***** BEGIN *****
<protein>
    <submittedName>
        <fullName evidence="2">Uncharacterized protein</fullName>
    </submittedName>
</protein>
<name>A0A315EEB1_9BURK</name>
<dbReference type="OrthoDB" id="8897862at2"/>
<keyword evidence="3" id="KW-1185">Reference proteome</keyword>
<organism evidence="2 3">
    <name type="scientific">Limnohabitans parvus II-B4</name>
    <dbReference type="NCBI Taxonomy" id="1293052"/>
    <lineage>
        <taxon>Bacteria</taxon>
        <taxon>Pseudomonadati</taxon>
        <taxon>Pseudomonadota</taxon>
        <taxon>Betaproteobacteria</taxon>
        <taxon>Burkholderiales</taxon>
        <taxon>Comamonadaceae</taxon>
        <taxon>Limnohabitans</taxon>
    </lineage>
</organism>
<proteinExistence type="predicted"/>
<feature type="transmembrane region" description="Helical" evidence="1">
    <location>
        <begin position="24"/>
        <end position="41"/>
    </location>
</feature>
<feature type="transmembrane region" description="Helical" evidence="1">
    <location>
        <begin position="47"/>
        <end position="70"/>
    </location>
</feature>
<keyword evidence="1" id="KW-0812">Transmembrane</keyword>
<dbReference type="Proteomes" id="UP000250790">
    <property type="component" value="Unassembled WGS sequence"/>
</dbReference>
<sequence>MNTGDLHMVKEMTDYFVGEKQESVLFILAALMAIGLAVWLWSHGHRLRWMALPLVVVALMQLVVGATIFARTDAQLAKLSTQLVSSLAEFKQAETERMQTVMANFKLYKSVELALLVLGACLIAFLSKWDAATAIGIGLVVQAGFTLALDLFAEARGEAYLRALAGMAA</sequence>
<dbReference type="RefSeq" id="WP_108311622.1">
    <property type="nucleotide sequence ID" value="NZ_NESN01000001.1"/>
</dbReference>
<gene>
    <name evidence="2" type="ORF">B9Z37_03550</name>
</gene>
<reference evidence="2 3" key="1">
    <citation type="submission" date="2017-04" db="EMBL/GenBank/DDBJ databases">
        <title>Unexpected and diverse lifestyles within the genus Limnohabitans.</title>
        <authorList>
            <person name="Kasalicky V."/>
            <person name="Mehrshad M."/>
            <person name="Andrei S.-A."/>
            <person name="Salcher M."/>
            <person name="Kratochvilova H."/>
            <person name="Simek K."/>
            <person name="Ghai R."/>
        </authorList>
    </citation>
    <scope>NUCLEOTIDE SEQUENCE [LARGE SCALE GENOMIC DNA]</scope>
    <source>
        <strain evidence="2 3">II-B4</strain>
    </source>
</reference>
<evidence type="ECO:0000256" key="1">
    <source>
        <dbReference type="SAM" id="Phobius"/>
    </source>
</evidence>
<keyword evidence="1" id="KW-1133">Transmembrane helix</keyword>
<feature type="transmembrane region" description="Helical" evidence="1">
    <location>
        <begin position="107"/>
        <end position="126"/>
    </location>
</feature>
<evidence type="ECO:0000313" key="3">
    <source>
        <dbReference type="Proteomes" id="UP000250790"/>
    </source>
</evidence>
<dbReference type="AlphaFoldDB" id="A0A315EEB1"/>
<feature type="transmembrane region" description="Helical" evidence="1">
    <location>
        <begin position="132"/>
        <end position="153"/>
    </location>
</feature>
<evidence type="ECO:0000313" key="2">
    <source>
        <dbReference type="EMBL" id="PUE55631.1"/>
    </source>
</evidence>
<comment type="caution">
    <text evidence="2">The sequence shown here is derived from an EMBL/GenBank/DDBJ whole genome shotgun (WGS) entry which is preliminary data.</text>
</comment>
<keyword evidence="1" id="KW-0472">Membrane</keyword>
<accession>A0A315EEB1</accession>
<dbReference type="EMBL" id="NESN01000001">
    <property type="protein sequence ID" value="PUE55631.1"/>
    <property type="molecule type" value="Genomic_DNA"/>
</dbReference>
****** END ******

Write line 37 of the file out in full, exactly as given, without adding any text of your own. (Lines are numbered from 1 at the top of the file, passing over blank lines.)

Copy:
    <property type="component" value="Unassembled WGS sequence"/>